(redirected from neurohormones)
Also found in: Dictionary, Thesaurus, Medical.
Related to neurohormones: Neurotransmitters, hypothalamus, Neuromodulators


A hormone produced by nervous tissue.
McGraw-Hill Dictionary of Scientific & Technical Terms, 6E, Copyright © 2003 by The McGraw-Hill Companies, Inc.
The following article is from The Great Soviet Encyclopedia (1979). It might be outdated or ideologically biased.



a physiologically active substance that is produced by special neurons—the neurosecretory cells.

Like a mediator substance (chemical transmitter), a neurohormone is released by nerve endings, but in contrast to the first, a neurohormone is secreted into the blood or tissue fluid. Such secretion into the body fluids is characteristic of hormones. Neurohormones, for example, vasopressin, oxytocin, and the adenohypophysiotropic hormones, have been discovered in many vertebrates and in many invertebrates, including mollusks, worms, and arthropods. Chemically, the majority of neurohormones are peptides; some are catecholamines. Biosynthesis of peptide neurohormones occurs in the endoplasmic reticulum of the cell body of the neuron, The peptides are packaged in the Golgi complex and are subsequently transported along the axon to the nerve endings. In the mammalian brain the neurosecretory cells of the hypothalamus are a source of neurohormones. Neurohormones regulate the activity of the cells of some endocrine glands and influence the cells of other organs.


See references under .
The Great Soviet Encyclopedia, 3rd Edition (1970-1979). © 2010 The Gale Group, Inc. All rights reserved.
References in periodicals archive ?
plana is warrant because they should play roles as neurotransmitters and neurohormones, expectable in accordance with those seen in bivalves so biodiverse as Mya arenaria, Misuhopecten yessoensis, Hyriopsis bialatus, and other (Khotimchenko & Deridovich 1989, Carroll & Catapane 2007, Meechonkit et al.
Both AMI and depression could lead to the elevation of neurohormone and increase the levels of circulating inflammatory cytokines.
Twelve participants with and without chronic pain and PTSD were included in this study of the effect of a single session of peak cardiopulmonary exercise testing (CPX) on plasma neurohormone levels (NPY, ALLO, cortisol, DHEA) and pain sensitivity.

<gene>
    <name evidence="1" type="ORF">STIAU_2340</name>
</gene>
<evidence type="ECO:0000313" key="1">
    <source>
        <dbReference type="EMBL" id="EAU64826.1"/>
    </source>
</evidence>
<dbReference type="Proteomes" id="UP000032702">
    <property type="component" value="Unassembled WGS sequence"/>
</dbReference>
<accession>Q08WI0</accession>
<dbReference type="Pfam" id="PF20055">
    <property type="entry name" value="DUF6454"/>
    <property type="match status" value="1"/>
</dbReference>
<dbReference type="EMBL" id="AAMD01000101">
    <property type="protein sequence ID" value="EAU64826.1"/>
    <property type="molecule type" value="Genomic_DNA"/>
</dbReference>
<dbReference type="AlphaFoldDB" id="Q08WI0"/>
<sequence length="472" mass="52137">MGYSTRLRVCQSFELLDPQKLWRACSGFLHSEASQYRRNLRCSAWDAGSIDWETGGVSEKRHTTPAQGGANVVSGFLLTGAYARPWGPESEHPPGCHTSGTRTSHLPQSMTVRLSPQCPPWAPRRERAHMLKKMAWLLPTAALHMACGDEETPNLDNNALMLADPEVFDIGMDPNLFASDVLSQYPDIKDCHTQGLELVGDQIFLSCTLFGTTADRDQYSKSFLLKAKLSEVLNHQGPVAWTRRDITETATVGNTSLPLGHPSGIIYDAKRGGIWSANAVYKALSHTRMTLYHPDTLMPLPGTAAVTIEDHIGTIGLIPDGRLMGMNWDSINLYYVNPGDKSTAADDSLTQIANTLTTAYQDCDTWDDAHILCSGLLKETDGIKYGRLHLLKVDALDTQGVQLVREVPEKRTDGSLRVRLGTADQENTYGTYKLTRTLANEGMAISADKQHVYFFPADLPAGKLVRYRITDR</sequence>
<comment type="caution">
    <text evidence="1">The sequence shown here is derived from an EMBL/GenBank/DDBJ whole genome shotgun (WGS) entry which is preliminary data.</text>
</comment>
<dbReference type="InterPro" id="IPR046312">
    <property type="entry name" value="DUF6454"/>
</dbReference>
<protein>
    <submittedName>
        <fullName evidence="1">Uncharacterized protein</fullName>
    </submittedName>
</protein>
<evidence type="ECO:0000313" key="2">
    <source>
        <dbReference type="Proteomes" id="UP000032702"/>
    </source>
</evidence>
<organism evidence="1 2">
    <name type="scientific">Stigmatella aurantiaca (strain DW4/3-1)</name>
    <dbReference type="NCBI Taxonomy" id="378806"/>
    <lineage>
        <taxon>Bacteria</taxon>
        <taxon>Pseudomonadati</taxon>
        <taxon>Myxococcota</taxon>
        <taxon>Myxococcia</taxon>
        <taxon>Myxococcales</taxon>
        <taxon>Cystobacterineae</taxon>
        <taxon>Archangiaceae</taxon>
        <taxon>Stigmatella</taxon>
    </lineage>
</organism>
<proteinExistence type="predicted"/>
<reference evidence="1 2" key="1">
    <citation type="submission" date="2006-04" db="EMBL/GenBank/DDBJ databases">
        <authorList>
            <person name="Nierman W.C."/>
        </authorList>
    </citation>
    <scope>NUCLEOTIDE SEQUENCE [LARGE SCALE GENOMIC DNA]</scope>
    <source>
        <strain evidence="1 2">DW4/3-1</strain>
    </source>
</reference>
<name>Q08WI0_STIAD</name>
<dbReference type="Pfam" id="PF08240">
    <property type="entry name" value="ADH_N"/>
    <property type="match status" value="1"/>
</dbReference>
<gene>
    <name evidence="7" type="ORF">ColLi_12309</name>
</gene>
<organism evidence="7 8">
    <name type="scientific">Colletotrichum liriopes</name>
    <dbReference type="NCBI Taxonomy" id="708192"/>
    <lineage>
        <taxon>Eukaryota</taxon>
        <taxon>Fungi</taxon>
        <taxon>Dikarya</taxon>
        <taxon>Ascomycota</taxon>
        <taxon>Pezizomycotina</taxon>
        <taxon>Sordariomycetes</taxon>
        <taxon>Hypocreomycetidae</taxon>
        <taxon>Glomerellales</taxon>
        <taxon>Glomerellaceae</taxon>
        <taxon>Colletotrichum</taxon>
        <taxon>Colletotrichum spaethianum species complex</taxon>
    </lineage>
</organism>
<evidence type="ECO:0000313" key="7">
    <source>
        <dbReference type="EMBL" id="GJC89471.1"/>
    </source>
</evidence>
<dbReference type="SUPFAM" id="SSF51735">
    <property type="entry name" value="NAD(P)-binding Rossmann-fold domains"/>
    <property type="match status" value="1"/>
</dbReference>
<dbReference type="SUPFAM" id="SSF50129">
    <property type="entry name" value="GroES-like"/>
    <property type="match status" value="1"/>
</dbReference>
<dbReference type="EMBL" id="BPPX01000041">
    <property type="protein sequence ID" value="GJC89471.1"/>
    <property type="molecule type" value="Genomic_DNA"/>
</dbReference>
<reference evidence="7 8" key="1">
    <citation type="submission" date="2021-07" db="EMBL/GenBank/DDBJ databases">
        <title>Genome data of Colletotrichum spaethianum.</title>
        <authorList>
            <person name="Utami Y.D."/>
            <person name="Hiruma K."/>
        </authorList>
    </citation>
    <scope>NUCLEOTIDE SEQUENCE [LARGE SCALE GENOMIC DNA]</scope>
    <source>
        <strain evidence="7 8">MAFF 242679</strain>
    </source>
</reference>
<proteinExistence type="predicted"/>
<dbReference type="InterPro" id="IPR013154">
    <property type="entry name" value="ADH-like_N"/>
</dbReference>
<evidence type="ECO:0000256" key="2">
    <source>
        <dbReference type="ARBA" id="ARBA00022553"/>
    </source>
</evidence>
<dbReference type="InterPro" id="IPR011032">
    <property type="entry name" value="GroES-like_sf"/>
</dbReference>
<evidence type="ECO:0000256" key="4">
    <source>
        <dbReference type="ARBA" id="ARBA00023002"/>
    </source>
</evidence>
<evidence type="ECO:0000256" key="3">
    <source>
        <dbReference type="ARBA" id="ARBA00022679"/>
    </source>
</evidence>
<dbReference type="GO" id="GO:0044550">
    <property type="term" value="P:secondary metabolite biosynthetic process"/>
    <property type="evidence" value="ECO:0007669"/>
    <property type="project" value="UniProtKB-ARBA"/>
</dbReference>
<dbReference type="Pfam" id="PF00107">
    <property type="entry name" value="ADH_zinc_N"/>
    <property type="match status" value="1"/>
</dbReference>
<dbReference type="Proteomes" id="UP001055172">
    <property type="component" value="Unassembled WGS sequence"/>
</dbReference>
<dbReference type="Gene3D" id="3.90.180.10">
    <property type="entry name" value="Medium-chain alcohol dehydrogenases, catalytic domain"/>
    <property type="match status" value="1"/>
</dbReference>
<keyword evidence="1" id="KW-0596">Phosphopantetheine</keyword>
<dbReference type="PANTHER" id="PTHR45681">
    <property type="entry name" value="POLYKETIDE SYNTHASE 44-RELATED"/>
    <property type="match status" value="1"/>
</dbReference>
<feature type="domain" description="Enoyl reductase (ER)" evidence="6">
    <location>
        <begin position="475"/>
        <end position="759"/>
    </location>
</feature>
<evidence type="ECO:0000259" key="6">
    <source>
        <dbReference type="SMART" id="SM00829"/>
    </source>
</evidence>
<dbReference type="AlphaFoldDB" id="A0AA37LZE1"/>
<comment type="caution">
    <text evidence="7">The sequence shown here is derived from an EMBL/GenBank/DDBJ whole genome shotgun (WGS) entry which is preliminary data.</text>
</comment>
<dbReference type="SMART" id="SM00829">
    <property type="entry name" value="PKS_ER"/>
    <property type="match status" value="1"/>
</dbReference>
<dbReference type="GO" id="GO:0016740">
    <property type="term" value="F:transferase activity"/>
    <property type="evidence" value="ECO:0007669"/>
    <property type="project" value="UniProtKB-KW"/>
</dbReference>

Oxytocin is produced within the hypothalamus and is mediated by other neurohormones. The full effects of this naturally produced hormone are complex and still not fully understood.
A series of key neurohormones affect cardiac function in relation to HF: chiefly noradrenaline, angiotensin II, aldosterone and endothelin.
Pressure overload and ventricular volume expansion are the causes of high levels of this cardiac neurohormone. Hence, NPs can predict diastolic dysfunction increasingly in patients with either symptomatic or asymptomatic diastolic abnormalities.
In 2003, Odendaal and Meintjes (15) first showed that human-dog affiliative behavior (quiet play with the dog involving talking, stroking, and petting the dog with the human subject's attention focused completely on the dog) produced a significant change in neurohormones related to stress reduction: increases in beta endorphin, oxytocin (OXT), prolactin, dopamine, and decreases in cortisol.
Music has the power to induce and modulate different emotional states (these states are accompanied by the release of neurohormones in the affected brains).
Function of cardiac fibroblasts is modulated by diverse environmental stimuli in the remodeling heart, such as ischemia, mechanical stretch, neurohormones and oxygen stress.
[40] Piracetam and its derivatives interact with numerous receptors in the brain and modulate (stimulating and/or inhibiting) the post-synaptic signals, processes involving neurotransmitters and neurohormones. This action may be the result of an impact on the processes of cognition and behavioural neuroscience.